Predicting latent source-specific PM2.5 pollution from regional sources at unmonitored sites by Bayesian spatial multivariate receptor modeling.
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Fine particulate matter (PM2.5) has been a pollutant of main interest globally for more than two decades, owing to its well-known adverse health effects. For developing effective management strategies for PM2.5, it is vital to identify its major sources and quantify how much they contribute to ambient PM2.5 concentrations. With the expanded monitoring efforts established during recent decades in Korea, speciated PM2.5 data needed for source apportionment of PM2.5 are now available for multiple sites (cities). However, many cities in Korea still do not have any speciated PM2.5 monitoring station, although quantification of source contributions for those cities is in great need. While there have been many PM2.5 source apportionment studies throughout the world for several decades based on monitoring data collected from receptor site(s), none of those receptor-oriented studies could predict unobserved source contributions at unmonitored sites. This study predicts source contributions of PM2.5 at unmonitored locations using a recently developed novel spatial multivariate receptor modeling (BSMRM) approach, which incorporates spatial correlation in data into modeling and estimation for spatial prediction of latent source contributions. The validity of BSMRM results is also assessed based on the data from a test site (city), not used in model development and estimation.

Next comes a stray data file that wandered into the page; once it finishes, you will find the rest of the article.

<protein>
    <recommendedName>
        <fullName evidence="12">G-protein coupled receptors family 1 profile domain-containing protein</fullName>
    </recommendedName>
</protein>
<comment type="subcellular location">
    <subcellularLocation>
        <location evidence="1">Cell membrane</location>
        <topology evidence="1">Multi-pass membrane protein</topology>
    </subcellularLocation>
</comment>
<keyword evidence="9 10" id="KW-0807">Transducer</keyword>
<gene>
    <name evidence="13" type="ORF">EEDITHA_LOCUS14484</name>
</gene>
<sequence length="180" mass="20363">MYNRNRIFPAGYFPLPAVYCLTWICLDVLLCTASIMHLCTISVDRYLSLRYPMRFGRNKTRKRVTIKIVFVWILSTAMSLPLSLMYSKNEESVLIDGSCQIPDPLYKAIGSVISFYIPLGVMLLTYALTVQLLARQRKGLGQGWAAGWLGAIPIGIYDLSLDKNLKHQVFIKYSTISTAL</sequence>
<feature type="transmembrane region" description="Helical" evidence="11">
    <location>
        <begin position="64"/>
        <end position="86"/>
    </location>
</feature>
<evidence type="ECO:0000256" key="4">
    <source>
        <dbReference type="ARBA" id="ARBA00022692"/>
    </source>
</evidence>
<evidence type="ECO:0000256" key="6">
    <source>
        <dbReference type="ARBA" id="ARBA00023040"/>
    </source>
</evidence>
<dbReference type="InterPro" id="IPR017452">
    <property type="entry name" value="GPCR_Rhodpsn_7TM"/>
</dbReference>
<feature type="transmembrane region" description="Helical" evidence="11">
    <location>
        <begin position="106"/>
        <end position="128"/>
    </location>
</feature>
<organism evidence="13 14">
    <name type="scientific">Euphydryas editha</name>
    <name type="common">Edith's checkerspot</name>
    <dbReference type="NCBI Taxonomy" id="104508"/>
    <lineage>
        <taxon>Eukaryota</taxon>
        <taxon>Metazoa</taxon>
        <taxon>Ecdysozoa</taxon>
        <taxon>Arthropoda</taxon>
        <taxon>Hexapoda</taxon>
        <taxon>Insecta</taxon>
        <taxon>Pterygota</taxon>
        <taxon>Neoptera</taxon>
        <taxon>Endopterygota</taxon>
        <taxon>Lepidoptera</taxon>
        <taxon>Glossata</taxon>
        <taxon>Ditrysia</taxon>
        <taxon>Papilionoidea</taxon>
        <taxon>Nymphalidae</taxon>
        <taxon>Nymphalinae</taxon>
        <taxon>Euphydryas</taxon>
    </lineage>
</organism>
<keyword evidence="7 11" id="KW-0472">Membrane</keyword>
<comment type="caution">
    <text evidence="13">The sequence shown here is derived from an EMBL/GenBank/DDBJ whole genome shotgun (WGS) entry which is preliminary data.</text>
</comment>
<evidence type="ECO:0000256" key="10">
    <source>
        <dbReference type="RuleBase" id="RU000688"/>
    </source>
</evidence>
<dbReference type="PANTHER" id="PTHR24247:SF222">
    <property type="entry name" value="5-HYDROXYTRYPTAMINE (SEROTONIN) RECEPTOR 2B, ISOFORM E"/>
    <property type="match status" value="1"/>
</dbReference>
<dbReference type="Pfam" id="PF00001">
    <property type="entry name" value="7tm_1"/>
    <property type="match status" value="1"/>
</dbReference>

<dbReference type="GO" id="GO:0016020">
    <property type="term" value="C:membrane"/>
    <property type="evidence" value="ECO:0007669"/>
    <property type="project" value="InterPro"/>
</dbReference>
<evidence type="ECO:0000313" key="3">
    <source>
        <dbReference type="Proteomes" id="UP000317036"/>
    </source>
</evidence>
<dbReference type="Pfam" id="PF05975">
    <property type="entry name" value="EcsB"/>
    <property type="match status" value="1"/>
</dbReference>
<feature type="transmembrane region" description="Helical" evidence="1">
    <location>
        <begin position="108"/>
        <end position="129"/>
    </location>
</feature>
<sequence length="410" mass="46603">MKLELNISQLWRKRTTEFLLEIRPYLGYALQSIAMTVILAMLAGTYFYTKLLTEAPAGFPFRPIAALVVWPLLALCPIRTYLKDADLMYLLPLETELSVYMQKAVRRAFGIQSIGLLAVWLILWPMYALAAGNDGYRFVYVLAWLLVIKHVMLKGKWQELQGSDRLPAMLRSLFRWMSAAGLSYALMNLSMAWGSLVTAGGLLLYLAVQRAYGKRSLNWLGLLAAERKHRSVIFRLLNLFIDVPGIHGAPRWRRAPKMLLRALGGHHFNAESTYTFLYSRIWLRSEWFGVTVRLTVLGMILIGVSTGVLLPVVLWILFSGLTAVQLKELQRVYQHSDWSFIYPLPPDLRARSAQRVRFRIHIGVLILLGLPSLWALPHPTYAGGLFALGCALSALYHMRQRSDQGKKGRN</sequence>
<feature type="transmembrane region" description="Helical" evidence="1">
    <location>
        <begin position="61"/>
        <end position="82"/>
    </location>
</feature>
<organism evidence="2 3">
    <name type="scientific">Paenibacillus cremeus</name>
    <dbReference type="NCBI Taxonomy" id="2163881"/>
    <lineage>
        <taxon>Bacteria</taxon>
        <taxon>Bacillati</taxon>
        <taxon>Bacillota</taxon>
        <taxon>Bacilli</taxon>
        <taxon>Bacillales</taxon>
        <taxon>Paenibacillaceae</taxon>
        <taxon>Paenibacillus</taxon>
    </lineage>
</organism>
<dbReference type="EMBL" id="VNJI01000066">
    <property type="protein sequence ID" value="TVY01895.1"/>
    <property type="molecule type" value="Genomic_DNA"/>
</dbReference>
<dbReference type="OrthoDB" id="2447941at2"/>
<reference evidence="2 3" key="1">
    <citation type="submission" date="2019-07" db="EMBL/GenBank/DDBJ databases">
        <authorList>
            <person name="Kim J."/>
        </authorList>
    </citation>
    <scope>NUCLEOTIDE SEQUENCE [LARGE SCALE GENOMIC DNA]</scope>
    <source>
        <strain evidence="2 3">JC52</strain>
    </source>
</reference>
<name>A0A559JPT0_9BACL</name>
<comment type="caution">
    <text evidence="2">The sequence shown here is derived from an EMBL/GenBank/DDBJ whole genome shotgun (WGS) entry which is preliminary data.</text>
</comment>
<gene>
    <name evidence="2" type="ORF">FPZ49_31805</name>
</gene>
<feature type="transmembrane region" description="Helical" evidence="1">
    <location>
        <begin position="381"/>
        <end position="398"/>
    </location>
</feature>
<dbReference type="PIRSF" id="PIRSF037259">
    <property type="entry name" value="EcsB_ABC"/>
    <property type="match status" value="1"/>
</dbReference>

author list (cited authors)
Lee, Y. S., Kim, J. Y., Yi, S., Kim, H. o., & Park, E. S.
complete list of authors
Lee, Young Su||Kim, Jae Young||Yi, Seung-Muk||Kim, Ho||Park, Eun Sug